U.S. Deportation Practices Elevate Risks at the Border
Nearly two million people have been deported from the United States since 2009. More than 70 percent of these migrants are Mexicans who have been deported to Mexican border cities. Certain U.S. deportation practices are putting migrants at risk of being kidnapped, extorted, and even killed by drug cartels and criminal groups operating along the border.
Eliminating unsafe deportation practices will bring greater order and security to the deportation process.
Deportations to increasingly dangerous Mexican border cities
Between 2009 and 2012, research conducted by WOLA identified a troubling trend: the United States increased deportations to Mexican border cities, at the same time the murder rate in those cities was rapidly rising. And still today, even as indices of violence remain elevated, deportations to these dangerous cities continue at very high rates.
According to Mexico’s National Migration Institute, between 2006 and 2012 deportations to Tamaulipas State increased five-fold, from 25,376 to 122,036 annually. Over the same period reported homicides in Tamaulipas State have more than doubled. Matamoros, the Mexican city bordering Brownsville, Texas, is one of the most turbulent cities in Tamaulipas. Acknowledging the heightened insecurity and upward trends in violence, the State Department has restricted the movement of U.S. government employees in Matamoros to the hours of 6:00 AM to midnight. But deportations to the city have risen dramatically, increasing nearly five times since 2008.
A recent survey by the University of Arizona found that approximately one in five migrants report being deported between 10:00 PM and 5:00 AM. At this rate, we can conclude that tens of thousands of people have been deported at night. And many more thousands will be left in the middle of the night in the coming year if nighttime deportations continue. Emergency shelters, transportation, financial, and other services are not available overnight in many cities. Nighttime deportations to unfamiliar cities present commonplace challenges, such as finding a place to sleep and figuring out how to communicate with friends and family. These risks are greatly exacerbated when migrants are deported during overnight hours to cities where organized criminal groups routinely operate.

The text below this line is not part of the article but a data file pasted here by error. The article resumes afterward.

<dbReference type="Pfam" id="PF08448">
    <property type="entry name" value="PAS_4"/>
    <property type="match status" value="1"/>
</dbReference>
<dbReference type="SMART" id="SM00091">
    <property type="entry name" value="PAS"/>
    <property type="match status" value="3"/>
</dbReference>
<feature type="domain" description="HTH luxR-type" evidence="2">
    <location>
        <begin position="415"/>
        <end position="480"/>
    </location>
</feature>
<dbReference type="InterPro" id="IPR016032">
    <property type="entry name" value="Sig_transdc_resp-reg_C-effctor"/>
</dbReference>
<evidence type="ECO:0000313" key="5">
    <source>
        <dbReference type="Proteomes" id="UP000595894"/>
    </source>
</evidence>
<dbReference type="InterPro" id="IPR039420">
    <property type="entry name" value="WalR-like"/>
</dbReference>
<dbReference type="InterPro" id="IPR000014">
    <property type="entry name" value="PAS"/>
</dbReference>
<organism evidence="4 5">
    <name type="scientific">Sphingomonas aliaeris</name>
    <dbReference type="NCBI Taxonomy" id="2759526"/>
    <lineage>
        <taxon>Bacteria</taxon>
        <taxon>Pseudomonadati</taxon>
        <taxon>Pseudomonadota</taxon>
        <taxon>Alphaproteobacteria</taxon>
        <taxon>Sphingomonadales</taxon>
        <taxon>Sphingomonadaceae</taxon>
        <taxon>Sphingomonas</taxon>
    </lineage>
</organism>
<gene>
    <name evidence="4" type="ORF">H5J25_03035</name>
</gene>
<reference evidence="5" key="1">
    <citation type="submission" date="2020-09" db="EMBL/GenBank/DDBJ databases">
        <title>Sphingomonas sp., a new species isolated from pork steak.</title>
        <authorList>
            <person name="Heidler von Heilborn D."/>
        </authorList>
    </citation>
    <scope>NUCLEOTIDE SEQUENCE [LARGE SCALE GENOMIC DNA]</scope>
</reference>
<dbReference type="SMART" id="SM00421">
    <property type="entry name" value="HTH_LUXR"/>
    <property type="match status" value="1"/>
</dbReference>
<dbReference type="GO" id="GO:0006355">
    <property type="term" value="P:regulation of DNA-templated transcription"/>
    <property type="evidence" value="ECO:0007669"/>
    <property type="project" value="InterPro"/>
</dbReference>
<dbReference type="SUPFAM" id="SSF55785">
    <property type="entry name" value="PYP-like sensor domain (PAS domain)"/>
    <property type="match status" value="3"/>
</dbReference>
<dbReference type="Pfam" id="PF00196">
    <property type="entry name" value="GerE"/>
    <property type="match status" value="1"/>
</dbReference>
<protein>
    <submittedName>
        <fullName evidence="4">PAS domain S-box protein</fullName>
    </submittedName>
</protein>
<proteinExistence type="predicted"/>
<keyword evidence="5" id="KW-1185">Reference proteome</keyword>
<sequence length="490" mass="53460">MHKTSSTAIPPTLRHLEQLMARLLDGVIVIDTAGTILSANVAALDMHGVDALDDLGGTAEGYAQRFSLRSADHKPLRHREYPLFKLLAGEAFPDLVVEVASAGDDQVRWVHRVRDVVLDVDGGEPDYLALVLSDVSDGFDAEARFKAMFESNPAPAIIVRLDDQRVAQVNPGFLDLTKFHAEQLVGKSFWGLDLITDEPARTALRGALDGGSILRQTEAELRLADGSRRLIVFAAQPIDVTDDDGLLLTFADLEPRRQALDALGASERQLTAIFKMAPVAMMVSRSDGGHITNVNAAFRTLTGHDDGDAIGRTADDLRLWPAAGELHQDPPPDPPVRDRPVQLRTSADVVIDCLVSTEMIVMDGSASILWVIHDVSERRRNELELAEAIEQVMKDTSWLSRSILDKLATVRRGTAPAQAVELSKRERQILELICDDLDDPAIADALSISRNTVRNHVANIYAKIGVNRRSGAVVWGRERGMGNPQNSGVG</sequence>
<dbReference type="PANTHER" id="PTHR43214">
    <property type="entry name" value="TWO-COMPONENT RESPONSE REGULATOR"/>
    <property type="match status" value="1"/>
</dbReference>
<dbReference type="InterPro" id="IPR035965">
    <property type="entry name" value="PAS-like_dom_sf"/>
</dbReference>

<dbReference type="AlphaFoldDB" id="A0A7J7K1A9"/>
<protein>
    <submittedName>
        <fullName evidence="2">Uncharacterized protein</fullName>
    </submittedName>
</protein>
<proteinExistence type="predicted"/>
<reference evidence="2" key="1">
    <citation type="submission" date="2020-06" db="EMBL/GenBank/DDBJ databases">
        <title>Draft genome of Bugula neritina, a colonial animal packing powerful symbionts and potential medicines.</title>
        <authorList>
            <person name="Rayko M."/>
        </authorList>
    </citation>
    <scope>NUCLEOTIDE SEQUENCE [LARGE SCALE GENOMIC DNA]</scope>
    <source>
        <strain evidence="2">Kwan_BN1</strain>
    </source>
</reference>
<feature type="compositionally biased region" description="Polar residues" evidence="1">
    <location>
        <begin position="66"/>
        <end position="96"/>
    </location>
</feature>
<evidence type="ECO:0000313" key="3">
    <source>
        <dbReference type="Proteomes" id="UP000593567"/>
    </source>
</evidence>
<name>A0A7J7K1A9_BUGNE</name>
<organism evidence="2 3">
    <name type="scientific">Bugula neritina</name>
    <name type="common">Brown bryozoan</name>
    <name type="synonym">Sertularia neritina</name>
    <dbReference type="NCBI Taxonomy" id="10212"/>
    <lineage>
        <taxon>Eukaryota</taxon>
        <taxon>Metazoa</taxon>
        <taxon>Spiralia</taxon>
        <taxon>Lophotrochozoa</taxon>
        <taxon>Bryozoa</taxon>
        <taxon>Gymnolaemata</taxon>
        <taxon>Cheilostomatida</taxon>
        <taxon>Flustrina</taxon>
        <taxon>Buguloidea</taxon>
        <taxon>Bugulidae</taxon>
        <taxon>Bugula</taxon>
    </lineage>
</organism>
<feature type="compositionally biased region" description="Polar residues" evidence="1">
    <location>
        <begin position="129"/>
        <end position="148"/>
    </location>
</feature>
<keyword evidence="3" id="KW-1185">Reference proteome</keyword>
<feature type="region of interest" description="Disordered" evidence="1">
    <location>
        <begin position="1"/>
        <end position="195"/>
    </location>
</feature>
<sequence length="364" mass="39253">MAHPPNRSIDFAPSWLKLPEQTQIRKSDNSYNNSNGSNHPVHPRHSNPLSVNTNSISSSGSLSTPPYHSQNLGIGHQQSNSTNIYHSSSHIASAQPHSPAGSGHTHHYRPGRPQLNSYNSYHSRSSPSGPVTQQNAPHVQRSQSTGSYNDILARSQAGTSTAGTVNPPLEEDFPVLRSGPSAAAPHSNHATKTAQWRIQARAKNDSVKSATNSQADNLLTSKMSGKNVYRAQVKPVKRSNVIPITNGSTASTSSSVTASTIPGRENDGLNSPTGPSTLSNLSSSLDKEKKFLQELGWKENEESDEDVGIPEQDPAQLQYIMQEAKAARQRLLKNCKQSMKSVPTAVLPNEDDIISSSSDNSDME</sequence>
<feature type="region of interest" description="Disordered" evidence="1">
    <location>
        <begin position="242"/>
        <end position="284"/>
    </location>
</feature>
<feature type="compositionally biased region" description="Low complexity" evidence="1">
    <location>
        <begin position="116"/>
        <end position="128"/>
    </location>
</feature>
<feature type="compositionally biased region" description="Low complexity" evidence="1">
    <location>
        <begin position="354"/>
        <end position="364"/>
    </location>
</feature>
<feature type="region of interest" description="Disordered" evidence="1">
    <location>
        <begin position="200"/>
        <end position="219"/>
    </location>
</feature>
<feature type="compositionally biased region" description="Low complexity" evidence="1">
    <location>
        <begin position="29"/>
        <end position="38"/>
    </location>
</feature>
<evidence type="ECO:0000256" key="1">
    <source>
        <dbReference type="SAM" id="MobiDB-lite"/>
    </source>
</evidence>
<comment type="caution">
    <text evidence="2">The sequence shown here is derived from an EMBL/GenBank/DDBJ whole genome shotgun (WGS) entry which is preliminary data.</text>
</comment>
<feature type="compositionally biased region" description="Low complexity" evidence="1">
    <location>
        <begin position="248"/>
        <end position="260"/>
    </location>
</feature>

Separation of Families and Lateral Deportations
Concerns about the practice of “lateral repatriation” have been rising as documented cases of families being separated in the process are mounting. The practice moves undocumented male migrants—but not their wives or families— from the sector where they were detained to another location, often hundreds of miles away. This frequently results in the repatriation of Mexican migrants to cities with which they are unfamiliar, and which may lack social services. When a husband and wife are detained while traveling together, and only he is laterally repatriated, his wife will be repatriated alone. This unnecessarily exposes women migrants to high risks of assault and potentially sexual exploitation. In the case of lateral deportation and family separation, the deportees are frequently given no information regarding the whereabouts of their spouses.
Seizures of Belongings
The lack of access to services and safety networks is exacerbated when migrants’ belongings are not returned to them during the deportation process. According to the University of Arizona study, 39 percent of migrants report losing their possessions during the detention and deportation process. Their belongings are taken and not returned; instead, they receive a check for the value of these items. Without important documents such as ID, cash, credit and debit cards, as well as their cell phones, many migrants are left stranded in unfamiliar, often dangerous, border cities without the possibility of accessing funds and communicating with family and friends. They are exposed to harassment and can be detained by local police because they don’t have identification documents.
Lack of Adequate Shelters and Services
NGOs and faith-based groups that provide shelter to recently deported people report that U.S. government agencies are not adequately coordinating with the local NGOs to ensure that the necessary services are available to migrants. NGOs often have crucial information about the schedule and availability of social services, as well as the challenges associated with safeguarding migrants’ lives and wellbeing through the deportation process. For example, in Tijuana, just south of San Diego, California, there are 12 migrant shelters. However, the United States has reduced deportations to the service-rich environment by a full third since 2009. In contrast, only one shelter operates in Matamoros, a city that has seen massive growth in deportations. Better coordination with the NGO and faith-based community, in the form of a clear, transparent, and public process through with NGOs, can provide U.S. authorities with information that could be helpful as they negotiate local arrangements with the Mexican authorities for the repatriation of Mexican nationals. This would be a simple practice that could meaningfully increase the safety and security of deported migrants.
For more information, see WOLA’s video on unsafe deportation practices that put migrants at risk.